Two cases of single-stage lip and nostril reconstruction in holoprosencephaly

Abstract

Holoprosencephaly is a rare disorder of embryological development that presents with midline clefting of the lip. The incidence has been estimated at approximately 1 in 15,000. Previously, infants with severe holoprosencephaly were thought to die within 1–2 years of birth and seldom to benefit from surgery. Survival has increased with improved perinatal care and support services. Parents often request complete cheiloplasty, because the presence of a columella greatly influences aesthetic outcome. The authors report two cases of simultaneous columella reconstruction with cheiloplasty.

Median clefts of the lip are uncommon and often occur in the setting of more severe craniofacial abnormalities . Holoprosencephaly is a rare disorder of embryological development that presents with midline clefting of the lip . Incidence has been estimated at approximately 1 in 15,000 . Most cases are not thought to be hereditary but some have associated chromosomal anomalies, the most common being trisomy 13 . Chromosomal abnormalities are associated with holoprosencephaly in approximately 25–50% of cases . These defects include hypotelorism, midface retrusion, median cleft and a narrow maxillary arch with apertognathia. The cranium is usually microcephalic and the bony defects are centred around the ethmoid bone . The nasal complex is hypoplastic with an absent or deficient columella, philtrum and/or prolabium. In most cases of holoprosencephaly, the foetus fails to survive to term, and those that do survive have severe functional limitations, including mental retardation. Infants with severe holoprosencephaly often die within 1–2 years of birth and are considered to benefit from surgery rarely . Generally cheiloplasty is performed using a simple Z-plasty method to close the upper lip cleft alone . The prognosis has recently improved with enhanced perinatal care, and most parents request cheiloplasty with complete reconstruction of the nostrils. The authors report two cases of simultaneous columella reconstruction with cheiloplasty.

Case reports

Case 1

An 11-month-old Japanese girl was referred with holoprosencephaly and median cleft lip. She was born at 39 weeks’ gestation to a 20-year-old mother. Birth weight was 2566 g. An obvious cleft of the midline facial structures was noted ( Fig. 1 ). Hypotelorism and nasal flattening were apparent. Computed tomography (CT) of the brain and chromosomal analysis resulted in a diagnosis of holoprosencephaly, ring chromosome 13 syndrome and false median cleft lip. The family history was unremarkable. When the infant was 15 months old, single-stage lip and nostril reconstruction was performed with no intraoperative or postoperative complications ( Fig. 2 ). Although the patient was progressing favourably, she died suddenly 2 years after surgery.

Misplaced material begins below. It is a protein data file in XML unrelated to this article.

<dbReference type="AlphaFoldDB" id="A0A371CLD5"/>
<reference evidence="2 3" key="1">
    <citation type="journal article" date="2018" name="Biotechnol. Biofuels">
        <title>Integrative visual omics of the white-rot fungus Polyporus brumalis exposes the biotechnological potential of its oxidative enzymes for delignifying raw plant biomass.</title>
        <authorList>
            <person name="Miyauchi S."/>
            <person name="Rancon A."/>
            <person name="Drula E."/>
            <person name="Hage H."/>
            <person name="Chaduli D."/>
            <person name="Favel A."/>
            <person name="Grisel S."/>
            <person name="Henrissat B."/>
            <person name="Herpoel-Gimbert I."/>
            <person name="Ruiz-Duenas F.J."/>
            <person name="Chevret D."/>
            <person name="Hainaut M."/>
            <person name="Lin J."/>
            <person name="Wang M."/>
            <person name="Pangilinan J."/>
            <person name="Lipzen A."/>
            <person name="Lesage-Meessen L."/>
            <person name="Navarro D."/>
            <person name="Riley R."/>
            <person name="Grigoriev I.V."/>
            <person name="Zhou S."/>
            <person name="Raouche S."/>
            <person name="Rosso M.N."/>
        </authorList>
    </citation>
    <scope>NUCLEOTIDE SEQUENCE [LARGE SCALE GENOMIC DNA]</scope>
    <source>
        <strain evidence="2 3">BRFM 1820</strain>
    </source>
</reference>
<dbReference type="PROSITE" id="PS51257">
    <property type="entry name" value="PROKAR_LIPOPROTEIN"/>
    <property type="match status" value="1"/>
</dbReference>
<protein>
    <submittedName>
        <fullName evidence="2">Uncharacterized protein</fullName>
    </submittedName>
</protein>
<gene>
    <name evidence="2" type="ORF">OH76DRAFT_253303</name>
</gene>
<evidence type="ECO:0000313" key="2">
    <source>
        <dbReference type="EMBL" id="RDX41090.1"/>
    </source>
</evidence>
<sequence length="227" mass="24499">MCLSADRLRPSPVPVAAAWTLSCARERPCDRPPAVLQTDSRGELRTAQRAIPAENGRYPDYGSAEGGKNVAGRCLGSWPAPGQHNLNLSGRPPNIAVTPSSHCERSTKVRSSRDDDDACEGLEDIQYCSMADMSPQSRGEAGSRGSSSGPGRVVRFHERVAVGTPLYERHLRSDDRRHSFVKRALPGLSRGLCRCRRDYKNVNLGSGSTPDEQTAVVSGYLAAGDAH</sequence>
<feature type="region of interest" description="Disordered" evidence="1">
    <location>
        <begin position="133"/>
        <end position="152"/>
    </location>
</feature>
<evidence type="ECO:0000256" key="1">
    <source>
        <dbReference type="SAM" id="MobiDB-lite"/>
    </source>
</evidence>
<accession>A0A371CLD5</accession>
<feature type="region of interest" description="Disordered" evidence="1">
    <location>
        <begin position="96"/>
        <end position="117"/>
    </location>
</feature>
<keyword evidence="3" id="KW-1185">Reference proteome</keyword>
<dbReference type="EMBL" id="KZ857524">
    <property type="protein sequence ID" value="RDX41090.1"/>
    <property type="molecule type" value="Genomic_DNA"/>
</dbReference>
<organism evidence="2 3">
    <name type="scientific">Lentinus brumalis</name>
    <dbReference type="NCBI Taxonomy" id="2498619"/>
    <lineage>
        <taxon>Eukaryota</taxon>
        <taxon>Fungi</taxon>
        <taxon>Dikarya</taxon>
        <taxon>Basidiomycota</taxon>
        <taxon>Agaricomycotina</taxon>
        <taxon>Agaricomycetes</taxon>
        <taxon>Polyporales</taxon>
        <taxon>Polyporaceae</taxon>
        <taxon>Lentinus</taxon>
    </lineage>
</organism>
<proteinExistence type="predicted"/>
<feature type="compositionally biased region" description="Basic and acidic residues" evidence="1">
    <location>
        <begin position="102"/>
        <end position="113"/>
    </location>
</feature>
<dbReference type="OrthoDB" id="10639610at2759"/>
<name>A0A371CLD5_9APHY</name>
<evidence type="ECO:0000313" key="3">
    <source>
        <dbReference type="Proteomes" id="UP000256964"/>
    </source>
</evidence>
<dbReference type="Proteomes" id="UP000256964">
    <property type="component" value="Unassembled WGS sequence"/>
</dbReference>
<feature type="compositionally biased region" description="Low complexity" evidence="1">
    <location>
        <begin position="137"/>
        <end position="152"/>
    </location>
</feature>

Fig. 1
Preoperative view of case 1.

Fig. 2
(a) Postoperative view of case 1. (b) View at 2 years of age.

Case 2

A 3-month-old Japanese boy was referred with holoprosencephaly and median cleft lip and palate. He was born at 41 weeks’ gestation to a 24-year-old mother. Birth weight was 2428 g. An obvious cleft of the midline facial structures was noted ( Fig. 3 ). Hypotelorism and nasal flattening were apparent. CT of the brain and chromosomal analysis led to a diagnosis of holoprosencephaly, ring chromosome 13 syndrome and false median cleft lip. The family history was unremarkable. A poor prognosis was anticipated because he could not regulate body temperature. His parents strongly requested repair of the cleft lip, so the authors performed single-stage lip and nostril reconstruction ( Fig. 4 ). There were no problems during or after the operation, but he died suddenly 2 years after surgery.

Feb 5, 2018 | Posted by in Oral and Maxillofacial Surgery | Comments Off on Two cases of single-stage lip and nostril reconstruction in holoprosencephaly
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